best films: #30: HARRY POTTER AND THE PRISONER OF AZKABAN (2004)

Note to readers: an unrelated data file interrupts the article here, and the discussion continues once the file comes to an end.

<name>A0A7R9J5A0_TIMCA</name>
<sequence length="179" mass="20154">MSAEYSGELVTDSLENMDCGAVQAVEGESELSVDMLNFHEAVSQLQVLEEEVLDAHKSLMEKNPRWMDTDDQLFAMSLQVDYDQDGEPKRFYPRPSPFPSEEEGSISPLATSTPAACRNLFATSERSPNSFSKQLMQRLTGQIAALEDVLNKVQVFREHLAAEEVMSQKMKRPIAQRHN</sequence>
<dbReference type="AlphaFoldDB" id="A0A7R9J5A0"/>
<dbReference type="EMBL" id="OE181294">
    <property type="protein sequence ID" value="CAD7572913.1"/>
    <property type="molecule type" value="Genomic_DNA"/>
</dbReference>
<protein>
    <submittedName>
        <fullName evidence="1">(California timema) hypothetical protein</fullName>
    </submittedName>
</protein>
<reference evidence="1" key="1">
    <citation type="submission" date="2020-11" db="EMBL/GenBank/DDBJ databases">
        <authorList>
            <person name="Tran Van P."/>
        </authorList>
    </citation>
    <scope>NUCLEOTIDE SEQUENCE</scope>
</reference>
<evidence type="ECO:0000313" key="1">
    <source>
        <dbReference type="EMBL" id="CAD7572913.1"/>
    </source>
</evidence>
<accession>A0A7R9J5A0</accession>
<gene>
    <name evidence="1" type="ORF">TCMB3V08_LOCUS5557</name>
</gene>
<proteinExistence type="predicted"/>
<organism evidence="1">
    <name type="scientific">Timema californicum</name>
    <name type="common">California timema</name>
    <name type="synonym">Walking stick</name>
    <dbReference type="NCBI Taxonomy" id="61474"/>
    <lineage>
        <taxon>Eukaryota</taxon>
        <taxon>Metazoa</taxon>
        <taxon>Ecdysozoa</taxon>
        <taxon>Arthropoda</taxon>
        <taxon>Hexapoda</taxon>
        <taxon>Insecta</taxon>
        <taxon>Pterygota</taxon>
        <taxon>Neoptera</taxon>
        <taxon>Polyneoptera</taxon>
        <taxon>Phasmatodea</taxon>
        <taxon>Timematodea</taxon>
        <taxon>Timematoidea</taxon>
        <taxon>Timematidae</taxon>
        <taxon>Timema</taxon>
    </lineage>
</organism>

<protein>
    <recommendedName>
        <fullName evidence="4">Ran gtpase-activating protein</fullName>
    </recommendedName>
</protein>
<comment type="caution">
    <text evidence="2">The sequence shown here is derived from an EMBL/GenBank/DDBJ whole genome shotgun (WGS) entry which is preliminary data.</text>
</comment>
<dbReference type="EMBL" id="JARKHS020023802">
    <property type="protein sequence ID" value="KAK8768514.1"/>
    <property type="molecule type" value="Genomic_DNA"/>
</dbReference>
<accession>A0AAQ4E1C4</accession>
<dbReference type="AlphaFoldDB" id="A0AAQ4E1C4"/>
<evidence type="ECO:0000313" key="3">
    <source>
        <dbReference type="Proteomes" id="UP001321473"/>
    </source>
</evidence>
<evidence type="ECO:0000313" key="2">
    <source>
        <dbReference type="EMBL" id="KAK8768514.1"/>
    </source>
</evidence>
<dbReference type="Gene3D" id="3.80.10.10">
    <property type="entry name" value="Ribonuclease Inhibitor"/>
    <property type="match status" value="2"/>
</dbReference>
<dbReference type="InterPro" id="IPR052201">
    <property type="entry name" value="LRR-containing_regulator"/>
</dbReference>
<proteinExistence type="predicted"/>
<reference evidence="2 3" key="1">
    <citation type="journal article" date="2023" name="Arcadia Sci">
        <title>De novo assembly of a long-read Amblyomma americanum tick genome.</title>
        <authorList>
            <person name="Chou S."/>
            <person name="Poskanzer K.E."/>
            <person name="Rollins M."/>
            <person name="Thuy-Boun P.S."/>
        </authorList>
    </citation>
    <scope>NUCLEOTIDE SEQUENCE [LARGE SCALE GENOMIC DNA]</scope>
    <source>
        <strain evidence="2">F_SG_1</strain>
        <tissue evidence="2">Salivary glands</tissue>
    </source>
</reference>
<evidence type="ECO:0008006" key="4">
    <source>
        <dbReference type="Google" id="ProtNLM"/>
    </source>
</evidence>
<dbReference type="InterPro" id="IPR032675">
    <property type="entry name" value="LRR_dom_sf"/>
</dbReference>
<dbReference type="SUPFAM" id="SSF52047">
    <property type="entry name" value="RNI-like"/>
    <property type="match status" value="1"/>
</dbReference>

I must admit – at first glance, being an avid lover of all things J.K. Rowling just like every other human being (albeit mostly pre-teens) – I was disheartened to hear the early buzz about Harry Potter and the Prisoner of Azkaban‘s film adaptation was mostly to do with how much it strayed both artistically and plot-wise from the original novel. I mean, the first two films had come out under the direction of Chris Columbus and had played out essentially like film’s answer to the audio book. But what Alfonso Cuaron proved with this, the third Harry Potter flick, was that perhaps being a bit unfaithful can pay off in spades. From its complete makeover of the set, the garb, the stylization, and the happy-kid mood of the first two films to the brilliant additions to the original story (yes, I rather liked Cuaron’s vision for the Knight Bus), Prisoner of Azkaban is nothing short of a visual feast. It’s no surprise that the director of Children of Men and Y Tu Mama Tambien would indulge in a little bit of dark cloud set design, and it more than revitalized the potentially stale movie series. I know it’s a very genre choice for me to place so high on the list, but truly – think of a better example of a director’s vision so altering an original work to the point of improving on it. On top of the major changes to the set and costume design (loved that the kids were finally wearing some age- and era-appropriate clothes), the mainstays came along for the ride. The acting within the student body (particularly Emma Watson‘s Hermione and Rupert Grint‘s Ron Weasley) was vastly improved, and the replacement of Richard Harris, though deeply lamentable after his passing, was a fantastic choice with Michael Gambon. He brought the earnest that Harris offered and twisted it with a little bit of quirk and hipster vibes that Dumbledore seems to carry around in the novels. And where do I begin with John Williams’ utterly unique score? Sequel scores tend to be boring rehashes of what’s been done before, but from “Buckbeak’s Flight” to the Azkaban theme “A Window to the Past,” it’s a sumptuous soundtrack.